First it should be noted that the artwork for this album is courtesy of Shawn Reed of Night People, which is a label/collective based in Iowa City that I drunkenly found one night, while pub crawling through Pedestrian Plaza. While it is not relevant to the critique of this record, I wanted to note that I enjoyed this discovery. If you find this record is not your flavor du jour, at least take from this review that Night People Records has some intriguing artists and musicians.
In the past year bedroom projects from the front men of our favorite bands have been cause for alarm, as the midnight toiling that happens between albums has surpassed the achievements of their respective collectives. Panda Bear blew our minds with Person Pitch, Bradford Cox sent us adrift with Atlas Sound, now add Dan Friel of Parts & Labor to front men who can create alone — possibly to a fault.
Ghost Town is the type of noise music I can appreciate, sonic booms of reverb melodies layered under campy 8-bit synths. Admitting that noise is a genre I know little about, I often find myself enthusiastic for a song’s culminating rise into a ear-puncturing crescendo of dissonance — I just never wanted an entire song of that, until I heard the crash and rev like a muscle car engine wired to an effects pedal on “Singing Sand”. Dan Friel, singer/electrician of Parts & Labor, has been making these noisy electronic records well before starting Parts & Labor, but Ghost Town is my first venture into his bedroom recordings — let's just say after listening I could get into bed with Friel’s project, and no, I would not just lie there.
The most pleasing aspect of this 29-minute electro bender is that it's not a fucking dance record. Granted, I rather enjoy a good dance record, but Friel has crafted an album that borrows the electro clash, the fuzz stomp and the glitch button pressing tricks of the club kids, but transverses into a middle ground currently occupied by Holy Fuck. Unfortunately, for Holy Fuck, Ghost Town sounds like the record it has been striving to create—a jumbled harmonious chaos collage built from junk equipment.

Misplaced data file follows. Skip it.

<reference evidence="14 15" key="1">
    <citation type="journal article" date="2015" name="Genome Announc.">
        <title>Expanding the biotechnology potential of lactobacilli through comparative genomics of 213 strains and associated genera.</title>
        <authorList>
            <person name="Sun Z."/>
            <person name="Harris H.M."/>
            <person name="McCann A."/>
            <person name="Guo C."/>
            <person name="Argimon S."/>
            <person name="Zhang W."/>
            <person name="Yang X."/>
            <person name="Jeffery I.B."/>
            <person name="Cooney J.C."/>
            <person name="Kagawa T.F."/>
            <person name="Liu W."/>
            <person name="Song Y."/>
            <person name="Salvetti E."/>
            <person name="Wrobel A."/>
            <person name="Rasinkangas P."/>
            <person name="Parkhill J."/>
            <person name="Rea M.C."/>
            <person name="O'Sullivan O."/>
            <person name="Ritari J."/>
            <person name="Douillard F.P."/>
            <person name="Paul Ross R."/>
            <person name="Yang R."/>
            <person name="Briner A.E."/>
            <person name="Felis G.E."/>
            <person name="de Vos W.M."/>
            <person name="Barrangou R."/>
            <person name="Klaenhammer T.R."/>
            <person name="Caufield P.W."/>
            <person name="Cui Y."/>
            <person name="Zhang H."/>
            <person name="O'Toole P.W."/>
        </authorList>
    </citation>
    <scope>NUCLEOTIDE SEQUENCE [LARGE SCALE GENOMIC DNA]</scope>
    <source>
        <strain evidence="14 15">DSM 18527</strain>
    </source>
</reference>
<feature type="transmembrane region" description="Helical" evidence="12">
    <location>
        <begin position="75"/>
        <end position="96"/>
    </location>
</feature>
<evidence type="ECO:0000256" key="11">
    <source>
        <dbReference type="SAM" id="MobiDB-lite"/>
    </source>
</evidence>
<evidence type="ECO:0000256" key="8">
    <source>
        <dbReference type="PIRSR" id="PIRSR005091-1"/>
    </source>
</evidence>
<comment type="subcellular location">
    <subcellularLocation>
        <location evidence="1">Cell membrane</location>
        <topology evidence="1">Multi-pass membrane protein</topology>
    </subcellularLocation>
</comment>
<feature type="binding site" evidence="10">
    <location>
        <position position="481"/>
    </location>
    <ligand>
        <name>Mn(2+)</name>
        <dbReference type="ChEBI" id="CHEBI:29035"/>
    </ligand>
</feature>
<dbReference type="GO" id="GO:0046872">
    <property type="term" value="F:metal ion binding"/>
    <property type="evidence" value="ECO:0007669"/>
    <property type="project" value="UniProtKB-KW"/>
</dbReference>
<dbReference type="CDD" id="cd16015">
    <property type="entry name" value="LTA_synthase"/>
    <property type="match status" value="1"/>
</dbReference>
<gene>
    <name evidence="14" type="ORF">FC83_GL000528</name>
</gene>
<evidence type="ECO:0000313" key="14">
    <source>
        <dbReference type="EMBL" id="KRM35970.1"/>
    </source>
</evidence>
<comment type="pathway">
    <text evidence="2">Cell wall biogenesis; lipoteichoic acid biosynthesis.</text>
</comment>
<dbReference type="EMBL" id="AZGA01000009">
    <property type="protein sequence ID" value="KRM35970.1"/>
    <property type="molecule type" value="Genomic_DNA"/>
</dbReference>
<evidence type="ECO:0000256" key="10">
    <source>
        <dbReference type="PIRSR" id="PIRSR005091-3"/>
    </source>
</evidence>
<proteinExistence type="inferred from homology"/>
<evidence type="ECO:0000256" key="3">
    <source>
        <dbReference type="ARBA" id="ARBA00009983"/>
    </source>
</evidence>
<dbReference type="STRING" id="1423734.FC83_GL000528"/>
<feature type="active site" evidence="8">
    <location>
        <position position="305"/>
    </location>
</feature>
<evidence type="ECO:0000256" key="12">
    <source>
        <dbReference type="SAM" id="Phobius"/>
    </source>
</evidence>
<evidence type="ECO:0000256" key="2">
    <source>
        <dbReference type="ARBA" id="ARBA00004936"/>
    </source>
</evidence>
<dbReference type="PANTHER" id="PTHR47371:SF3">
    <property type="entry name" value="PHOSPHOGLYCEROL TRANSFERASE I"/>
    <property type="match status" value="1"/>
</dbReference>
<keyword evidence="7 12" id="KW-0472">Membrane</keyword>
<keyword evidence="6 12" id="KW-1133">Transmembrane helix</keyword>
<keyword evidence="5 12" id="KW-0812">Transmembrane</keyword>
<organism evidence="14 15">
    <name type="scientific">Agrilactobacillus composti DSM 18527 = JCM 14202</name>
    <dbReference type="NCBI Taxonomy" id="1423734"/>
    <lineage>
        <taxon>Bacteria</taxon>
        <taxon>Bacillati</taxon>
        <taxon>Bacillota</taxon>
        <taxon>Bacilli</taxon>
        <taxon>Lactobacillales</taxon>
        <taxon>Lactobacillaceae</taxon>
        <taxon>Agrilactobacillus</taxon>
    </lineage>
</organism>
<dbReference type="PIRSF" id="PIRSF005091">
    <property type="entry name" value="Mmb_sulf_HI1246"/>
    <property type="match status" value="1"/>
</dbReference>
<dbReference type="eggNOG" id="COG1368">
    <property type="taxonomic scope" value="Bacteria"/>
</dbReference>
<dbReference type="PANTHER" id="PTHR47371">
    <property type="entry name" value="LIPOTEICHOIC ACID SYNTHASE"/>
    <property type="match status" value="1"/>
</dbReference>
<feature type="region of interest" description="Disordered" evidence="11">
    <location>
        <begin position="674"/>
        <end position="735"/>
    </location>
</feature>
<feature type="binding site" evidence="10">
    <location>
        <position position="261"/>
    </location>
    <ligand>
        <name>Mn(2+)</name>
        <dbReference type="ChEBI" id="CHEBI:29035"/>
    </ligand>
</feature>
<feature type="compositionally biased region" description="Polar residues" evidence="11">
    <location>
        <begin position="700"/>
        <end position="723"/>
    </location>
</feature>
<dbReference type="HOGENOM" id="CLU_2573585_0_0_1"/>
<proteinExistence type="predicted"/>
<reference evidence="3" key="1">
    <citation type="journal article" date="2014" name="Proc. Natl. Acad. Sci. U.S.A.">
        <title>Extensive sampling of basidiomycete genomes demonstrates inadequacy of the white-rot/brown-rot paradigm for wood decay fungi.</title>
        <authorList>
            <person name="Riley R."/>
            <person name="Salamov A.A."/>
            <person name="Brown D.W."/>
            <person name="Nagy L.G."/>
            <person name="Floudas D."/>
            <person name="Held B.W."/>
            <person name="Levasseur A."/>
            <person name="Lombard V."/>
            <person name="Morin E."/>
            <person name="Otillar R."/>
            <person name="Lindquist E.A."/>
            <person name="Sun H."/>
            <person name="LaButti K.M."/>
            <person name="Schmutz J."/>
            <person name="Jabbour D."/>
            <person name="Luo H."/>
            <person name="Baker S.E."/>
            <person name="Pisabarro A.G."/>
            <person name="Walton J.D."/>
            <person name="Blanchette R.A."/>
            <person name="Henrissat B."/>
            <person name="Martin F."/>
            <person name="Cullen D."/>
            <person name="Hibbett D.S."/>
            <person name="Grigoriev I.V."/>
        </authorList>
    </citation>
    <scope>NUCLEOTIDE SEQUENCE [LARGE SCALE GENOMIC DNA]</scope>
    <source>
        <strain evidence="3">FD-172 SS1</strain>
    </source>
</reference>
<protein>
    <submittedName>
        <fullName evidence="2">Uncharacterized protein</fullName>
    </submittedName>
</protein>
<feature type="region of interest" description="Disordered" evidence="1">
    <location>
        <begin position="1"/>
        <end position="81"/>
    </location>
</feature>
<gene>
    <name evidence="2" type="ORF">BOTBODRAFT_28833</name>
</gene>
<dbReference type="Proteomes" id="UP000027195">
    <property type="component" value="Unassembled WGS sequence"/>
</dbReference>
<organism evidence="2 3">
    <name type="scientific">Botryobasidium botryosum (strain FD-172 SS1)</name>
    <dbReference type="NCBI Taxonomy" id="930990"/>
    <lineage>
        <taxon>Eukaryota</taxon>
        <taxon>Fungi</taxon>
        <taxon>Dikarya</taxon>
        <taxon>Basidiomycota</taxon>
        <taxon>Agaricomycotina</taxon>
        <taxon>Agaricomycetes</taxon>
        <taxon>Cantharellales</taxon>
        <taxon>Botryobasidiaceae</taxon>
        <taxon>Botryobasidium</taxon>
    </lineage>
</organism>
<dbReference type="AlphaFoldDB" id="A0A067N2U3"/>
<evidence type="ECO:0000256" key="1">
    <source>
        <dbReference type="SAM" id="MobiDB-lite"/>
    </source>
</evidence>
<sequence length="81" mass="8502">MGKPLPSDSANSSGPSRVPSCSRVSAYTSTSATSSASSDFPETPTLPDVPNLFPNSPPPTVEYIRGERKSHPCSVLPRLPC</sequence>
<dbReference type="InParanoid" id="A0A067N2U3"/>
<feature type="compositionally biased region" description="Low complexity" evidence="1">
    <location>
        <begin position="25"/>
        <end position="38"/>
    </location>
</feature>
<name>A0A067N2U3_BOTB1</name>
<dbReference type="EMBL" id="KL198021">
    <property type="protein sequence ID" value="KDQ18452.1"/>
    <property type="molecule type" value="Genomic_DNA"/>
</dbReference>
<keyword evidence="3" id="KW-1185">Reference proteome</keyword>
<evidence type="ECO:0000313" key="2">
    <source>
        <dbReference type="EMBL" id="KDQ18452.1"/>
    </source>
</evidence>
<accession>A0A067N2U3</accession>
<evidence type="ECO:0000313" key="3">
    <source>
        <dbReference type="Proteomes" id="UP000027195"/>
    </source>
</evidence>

From the dial-up connection of “Ghost Town, Pt 1” Friel never lets up in turning white noise into blissful marching anthems. It is active music that arouses an undeniable head nod, if not a complete bodily spaz out. My guess is if Friel is playing a live solo set any time soon, get your skinny ass to that show and electric boog-a-loo to to the sonic pulse of “Buzzards.” Amidst the 29 minutes of bedlam mosaic, Friel manages to occasionally let up on the gas in favor of a calmer cruise control. “One Legged Cowboy” is sandwiched between the music of Sodom (“Desert Song”) and Gomorrah (“Appliances to Bremen”), in a quiet desert with room for ethereal drift, as angels on high coo to lo-fi buzzsaws synths and the sound of God's cell phone ringer.
I hate to say it, but these three men do not need their bands, regardless of each of their bands being forerunners in their respective genres. We love the melodic freakiness of Animal Collective, the droned out garage (or recent transition to clean surf rock) of Deerhunter and damn it, we love the ringing tone in our ears from listening to Parts & Labor too loud. But, isolate these men and it gets easy to forget about the band. It is good to know a musician can stand on his own two, when the co-op has run its course, but what if the others are just keeping us from the music we truly crave?